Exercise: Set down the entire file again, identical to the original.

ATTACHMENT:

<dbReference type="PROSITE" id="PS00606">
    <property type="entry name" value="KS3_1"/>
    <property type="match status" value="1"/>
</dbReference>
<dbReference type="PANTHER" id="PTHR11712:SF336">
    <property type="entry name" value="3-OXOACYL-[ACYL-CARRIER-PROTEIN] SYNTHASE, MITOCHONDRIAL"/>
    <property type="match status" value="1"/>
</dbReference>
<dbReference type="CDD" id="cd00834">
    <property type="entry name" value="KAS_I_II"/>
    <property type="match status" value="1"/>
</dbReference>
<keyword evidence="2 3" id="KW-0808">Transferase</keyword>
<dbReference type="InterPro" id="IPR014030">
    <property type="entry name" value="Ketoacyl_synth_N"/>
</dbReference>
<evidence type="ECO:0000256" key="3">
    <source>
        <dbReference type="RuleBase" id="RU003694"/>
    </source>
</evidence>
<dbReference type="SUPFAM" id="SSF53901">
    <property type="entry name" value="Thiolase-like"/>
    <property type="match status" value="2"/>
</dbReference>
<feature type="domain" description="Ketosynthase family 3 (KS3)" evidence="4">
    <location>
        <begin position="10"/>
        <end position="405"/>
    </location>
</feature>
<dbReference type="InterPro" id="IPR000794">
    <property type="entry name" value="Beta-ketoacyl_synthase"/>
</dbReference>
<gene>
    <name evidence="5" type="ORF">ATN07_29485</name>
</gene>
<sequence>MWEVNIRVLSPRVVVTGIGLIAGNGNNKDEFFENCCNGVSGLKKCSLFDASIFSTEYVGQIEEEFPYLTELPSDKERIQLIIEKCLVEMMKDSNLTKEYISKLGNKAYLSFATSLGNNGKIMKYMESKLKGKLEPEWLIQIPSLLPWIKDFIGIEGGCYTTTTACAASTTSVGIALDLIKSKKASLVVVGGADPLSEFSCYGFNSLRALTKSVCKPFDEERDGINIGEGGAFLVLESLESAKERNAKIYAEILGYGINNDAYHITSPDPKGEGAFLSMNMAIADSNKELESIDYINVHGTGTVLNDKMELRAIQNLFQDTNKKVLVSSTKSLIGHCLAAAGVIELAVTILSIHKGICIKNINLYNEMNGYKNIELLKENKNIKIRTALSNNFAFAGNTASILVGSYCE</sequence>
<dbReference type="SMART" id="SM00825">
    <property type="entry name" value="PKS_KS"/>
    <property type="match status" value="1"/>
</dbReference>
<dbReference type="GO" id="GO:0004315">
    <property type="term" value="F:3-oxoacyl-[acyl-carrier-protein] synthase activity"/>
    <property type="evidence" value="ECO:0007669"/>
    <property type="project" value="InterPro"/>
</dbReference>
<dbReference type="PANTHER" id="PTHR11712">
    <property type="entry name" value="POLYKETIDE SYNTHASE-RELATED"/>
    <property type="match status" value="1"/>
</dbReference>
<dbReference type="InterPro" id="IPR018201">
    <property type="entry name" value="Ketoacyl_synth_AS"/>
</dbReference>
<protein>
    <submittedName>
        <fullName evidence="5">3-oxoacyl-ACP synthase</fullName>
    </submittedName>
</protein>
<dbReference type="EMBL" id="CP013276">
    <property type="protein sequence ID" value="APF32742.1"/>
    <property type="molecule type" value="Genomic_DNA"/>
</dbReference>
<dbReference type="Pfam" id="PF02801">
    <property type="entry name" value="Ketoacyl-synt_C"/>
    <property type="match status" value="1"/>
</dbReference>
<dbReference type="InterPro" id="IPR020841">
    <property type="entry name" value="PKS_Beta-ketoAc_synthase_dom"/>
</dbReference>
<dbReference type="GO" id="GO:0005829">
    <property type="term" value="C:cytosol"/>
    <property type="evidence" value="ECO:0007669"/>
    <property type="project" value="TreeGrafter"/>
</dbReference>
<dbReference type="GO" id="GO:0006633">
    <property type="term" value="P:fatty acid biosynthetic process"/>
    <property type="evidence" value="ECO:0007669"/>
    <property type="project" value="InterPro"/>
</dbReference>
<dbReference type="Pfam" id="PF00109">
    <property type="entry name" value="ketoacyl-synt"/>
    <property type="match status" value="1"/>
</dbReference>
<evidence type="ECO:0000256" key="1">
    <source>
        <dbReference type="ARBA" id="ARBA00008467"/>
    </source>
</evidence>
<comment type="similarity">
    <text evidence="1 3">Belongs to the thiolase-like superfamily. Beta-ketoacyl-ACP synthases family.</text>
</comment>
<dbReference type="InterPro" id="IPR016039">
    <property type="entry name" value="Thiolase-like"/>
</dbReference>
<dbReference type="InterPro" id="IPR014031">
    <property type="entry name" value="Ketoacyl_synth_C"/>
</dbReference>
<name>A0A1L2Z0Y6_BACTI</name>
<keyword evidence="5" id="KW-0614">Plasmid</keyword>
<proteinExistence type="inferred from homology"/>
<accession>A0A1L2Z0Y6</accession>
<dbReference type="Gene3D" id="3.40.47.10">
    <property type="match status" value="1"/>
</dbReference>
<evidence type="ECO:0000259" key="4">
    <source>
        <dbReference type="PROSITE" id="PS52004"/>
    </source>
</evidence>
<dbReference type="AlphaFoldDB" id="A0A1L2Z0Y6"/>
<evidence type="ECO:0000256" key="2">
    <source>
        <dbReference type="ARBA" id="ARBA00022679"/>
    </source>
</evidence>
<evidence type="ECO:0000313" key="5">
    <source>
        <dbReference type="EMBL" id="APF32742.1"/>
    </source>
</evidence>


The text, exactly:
<dbReference type="PROSITE" id="PS00606">
    <property type="entry name" value="KS3_1"/>
    <property type="match status" value="1"/>
</dbReference>
<dbReference type="PANTHER" id="PTHR11712:SF336">
    <property type="entry name" value="3-OXOACYL-[ACYL-CARRIER-PROTEIN] SYNTHASE, MITOCHONDRIAL"/>
    <property type="match status" value="1"/>
</dbReference>
<dbReference type="CDD" id="cd00834">
    <property type="entry name" value="KAS_I_II"/>
    <property type="match status" value="1"/>
</dbReference>
<keyword evidence="2 3" id="KW-0808">Transferase</keyword>
<dbReference type="InterPro" id="IPR014030">
    <property type="entry name" value="Ketoacyl_synth_N"/>
</dbReference>
<evidence type="ECO:0000256" key="3">
    <source>
        <dbReference type="RuleBase" id="RU003694"/>
    </source>
</evidence>
<dbReference type="SUPFAM" id="SSF53901">
    <property type="entry name" value="Thiolase-like"/>
    <property type="match status" value="2"/>
</dbReference>
<feature type="domain" description="Ketosynthase family 3 (KS3)" evidence="4">
    <location>
        <begin position="10"/>
        <end position="405"/>
    </location>
</feature>
<dbReference type="InterPro" id="IPR000794">
    <property type="entry name" value="Beta-ketoacyl_synthase"/>
</dbReference>
<gene>
    <name evidence="5" type="ORF">ATN07_29485</name>
</gene>
<sequence>MWEVNIRVLSPRVVVTGIGLIAGNGNNKDEFFENCCNGVSGLKKCSLFDASIFSTEYVGQIEEEFPYLTELPSDKERIQLIIEKCLVEMMKDSNLTKEYISKLGNKAYLSFATSLGNNGKIMKYMESKLKGKLEPEWLIQIPSLLPWIKDFIGIEGGCYTTTTACAASTTSVGIALDLIKSKKASLVVVGGADPLSEFSCYGFNSLRALTKSVCKPFDEERDGINIGEGGAFLVLESLESAKERNAKIYAEILGYGINNDAYHITSPDPKGEGAFLSMNMAIADSNKELESIDYINVHGTGTVLNDKMELRAIQNLFQDTNKKVLVSSTKSLIGHCLAAAGVIELAVTILSIHKGICIKNINLYNEMNGYKNIELLKENKNIKIRTALSNNFAFAGNTASILVGSYCE</sequence>
<dbReference type="SMART" id="SM00825">
    <property type="entry name" value="PKS_KS"/>
    <property type="match status" value="1"/>
</dbReference>
<dbReference type="GO" id="GO:0004315">
    <property type="term" value="F:3-oxoacyl-[acyl-carrier-protein] synthase activity"/>
    <property type="evidence" value="ECO:0007669"/>
    <property type="project" value="InterPro"/>
</dbReference>
<dbReference type="PANTHER" id="PTHR11712">
    <property type="entry name" value="POLYKETIDE SYNTHASE-RELATED"/>
    <property type="match status" value="1"/>
</dbReference>
<dbReference type="InterPro" id="IPR018201">
    <property type="entry name" value="Ketoacyl_synth_AS"/>
</dbReference>
<protein>
    <submittedName>
        <fullName evidence="5">3-oxoacyl-ACP synthase</fullName>
    </submittedName>
</protein>
<dbReference type="EMBL" id="CP013276">
    <property type="protein sequence ID" value="APF32742.1"/>
    <property type="molecule type" value="Genomic_DNA"/>
</dbReference>
<dbReference type="Pfam" id="PF02801">
    <property type="entry name" value="Ketoacyl-synt_C"/>
    <property type="match status" value="1"/>
</dbReference>
<dbReference type="InterPro" id="IPR020841">
    <property type="entry name" value="PKS_Beta-ketoAc_synthase_dom"/>
</dbReference>
<dbReference type="GO" id="GO:0005829">
    <property type="term" value="C:cytosol"/>
    <property type="evidence" value="ECO:0007669"/>
    <property type="project" value="TreeGrafter"/>
</dbReference>
<dbReference type="GO" id="GO:0006633">
    <property type="term" value="P:fatty acid biosynthetic process"/>
    <property type="evidence" value="ECO:0007669"/>
    <property type="project" value="InterPro"/>
</dbReference>
<dbReference type="Pfam" id="PF00109">
    <property type="entry name" value="ketoacyl-synt"/>
    <property type="match status" value="1"/>
</dbReference>
<evidence type="ECO:0000256" key="1">
    <source>
        <dbReference type="ARBA" id="ARBA00008467"/>
    </source>
</evidence>
<comment type="similarity">
    <text evidence="1 3">Belongs to the thiolase-like superfamily. Beta-ketoacyl-ACP synthases family.</text>
</comment>
<dbReference type="InterPro" id="IPR016039">
    <property type="entry name" value="Thiolase-like"/>
</dbReference>
<dbReference type="InterPro" id="IPR014031">
    <property type="entry name" value="Ketoacyl_synth_C"/>
</dbReference>
<name>A0A1L2Z0Y6_BACTI</name>
<keyword evidence="5" id="KW-0614">Plasmid</keyword>
<proteinExistence type="inferred from homology"/>
<accession>A0A1L2Z0Y6</accession>
<dbReference type="Gene3D" id="3.40.47.10">
    <property type="match status" value="1"/>
</dbReference>
<evidence type="ECO:0000259" key="4">
    <source>
        <dbReference type="PROSITE" id="PS52004"/>
    </source>
</evidence>
<dbReference type="AlphaFoldDB" id="A0A1L2Z0Y6"/>
<evidence type="ECO:0000256" key="2">
    <source>
        <dbReference type="ARBA" id="ARBA00022679"/>
    </source>
</evidence>
<evidence type="ECO:0000313" key="5">
    <source>
        <dbReference type="EMBL" id="APF32742.1"/>
    </source>
</evidence>